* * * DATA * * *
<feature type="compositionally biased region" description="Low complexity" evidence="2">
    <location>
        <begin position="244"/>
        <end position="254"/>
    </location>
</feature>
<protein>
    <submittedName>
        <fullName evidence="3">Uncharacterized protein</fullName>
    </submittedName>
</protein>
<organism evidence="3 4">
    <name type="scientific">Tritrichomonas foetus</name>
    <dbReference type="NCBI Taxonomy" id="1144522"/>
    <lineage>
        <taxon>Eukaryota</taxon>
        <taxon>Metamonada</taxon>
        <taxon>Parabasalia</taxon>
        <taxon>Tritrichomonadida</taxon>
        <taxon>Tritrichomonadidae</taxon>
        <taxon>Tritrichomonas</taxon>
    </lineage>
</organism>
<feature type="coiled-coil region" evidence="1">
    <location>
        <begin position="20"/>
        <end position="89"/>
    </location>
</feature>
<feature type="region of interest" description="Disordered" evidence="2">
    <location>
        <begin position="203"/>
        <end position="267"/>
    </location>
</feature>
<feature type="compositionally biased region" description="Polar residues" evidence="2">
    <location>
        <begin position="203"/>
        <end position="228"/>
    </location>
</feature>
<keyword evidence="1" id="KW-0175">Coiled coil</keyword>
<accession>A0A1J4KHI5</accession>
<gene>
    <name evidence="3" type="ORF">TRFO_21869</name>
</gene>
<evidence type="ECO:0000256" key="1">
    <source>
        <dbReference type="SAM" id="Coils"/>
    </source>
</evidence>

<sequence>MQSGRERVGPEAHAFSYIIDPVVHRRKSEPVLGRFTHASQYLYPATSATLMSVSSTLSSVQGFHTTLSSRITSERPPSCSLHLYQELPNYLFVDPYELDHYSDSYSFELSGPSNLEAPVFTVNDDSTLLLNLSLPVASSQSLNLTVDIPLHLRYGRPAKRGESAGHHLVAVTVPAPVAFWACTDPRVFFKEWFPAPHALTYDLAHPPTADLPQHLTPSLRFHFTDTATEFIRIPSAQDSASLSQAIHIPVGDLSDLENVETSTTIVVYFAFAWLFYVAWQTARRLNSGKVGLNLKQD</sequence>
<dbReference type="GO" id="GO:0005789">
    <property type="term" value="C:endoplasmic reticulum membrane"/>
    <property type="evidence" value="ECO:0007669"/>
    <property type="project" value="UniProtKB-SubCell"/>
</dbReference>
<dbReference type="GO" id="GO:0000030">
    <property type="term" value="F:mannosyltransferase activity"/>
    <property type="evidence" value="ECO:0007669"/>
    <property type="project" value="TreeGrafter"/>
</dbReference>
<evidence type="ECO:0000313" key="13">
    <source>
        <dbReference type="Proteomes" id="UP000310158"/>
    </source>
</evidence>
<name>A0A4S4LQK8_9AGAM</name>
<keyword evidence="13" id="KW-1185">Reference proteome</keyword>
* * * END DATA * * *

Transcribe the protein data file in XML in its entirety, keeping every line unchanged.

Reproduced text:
<feature type="compositionally biased region" description="Low complexity" evidence="2">
    <location>
        <begin position="244"/>
        <end position="254"/>
    </location>
</feature>
<protein>
    <submittedName>
        <fullName evidence="3">Uncharacterized protein</fullName>
    </submittedName>
</protein>
<organism evidence="3 4">
    <name type="scientific">Tritrichomonas foetus</name>
    <dbReference type="NCBI Taxonomy" id="1144522"/>
    <lineage>
        <taxon>Eukaryota</taxon>
        <taxon>Metamonada</taxon>
        <taxon>Parabasalia</taxon>
        <taxon>Tritrichomonadida</taxon>
        <taxon>Tritrichomonadidae</taxon>
        <taxon>Tritrichomonas</taxon>
    </lineage>
</organism>
<feature type="coiled-coil region" evidence="1">
    <location>
        <begin position="20"/>
        <end position="89"/>
    </location>
</feature>
<feature type="region of interest" description="Disordered" evidence="2">
    <location>
        <begin position="203"/>
        <end position="267"/>
    </location>
</feature>
<feature type="compositionally biased region" description="Polar residues" evidence="2">
    <location>
        <begin position="203"/>
        <end position="228"/>
    </location>
</feature>
<keyword evidence="1" id="KW-0175">Coiled coil</keyword>
<accession>A0A1J4KHI5</accession>
<gene>
    <name evidence="3" type="ORF">TRFO_21869</name>
</gene>
<evidence type="ECO:0000256" key="1">
    <source>
        <dbReference type="SAM" id="Coils"/>
    </source>
</evidence>

<sequence>MQSGRERVGPEAHAFSYIIDPVVHRRKSEPVLGRFTHASQYLYPATSATLMSVSSTLSSVQGFHTTLSSRITSERPPSCSLHLYQELPNYLFVDPYELDHYSDSYSFELSGPSNLEAPVFTVNDDSTLLLNLSLPVASSQSLNLTVDIPLHLRYGRPAKRGESAGHHLVAVTVPAPVAFWACTDPRVFFKEWFPAPHALTYDLAHPPTADLPQHLTPSLRFHFTDTATEFIRIPSAQDSASLSQAIHIPVGDLSDLENVETSTTIVVYFAFAWLFYVAWQTARRLNSGKVGLNLKQD</sequence>
<dbReference type="GO" id="GO:0005789">
    <property type="term" value="C:endoplasmic reticulum membrane"/>
    <property type="evidence" value="ECO:0007669"/>
    <property type="project" value="UniProtKB-SubCell"/>
</dbReference>
<dbReference type="GO" id="GO:0000030">
    <property type="term" value="F:mannosyltransferase activity"/>
    <property type="evidence" value="ECO:0007669"/>
    <property type="project" value="TreeGrafter"/>
</dbReference>
<evidence type="ECO:0000313" key="13">
    <source>
        <dbReference type="Proteomes" id="UP000310158"/>
    </source>
</evidence>
<name>A0A4S4LQK8_9AGAM</name>
<keyword evidence="13" id="KW-1185">Reference proteome</keyword>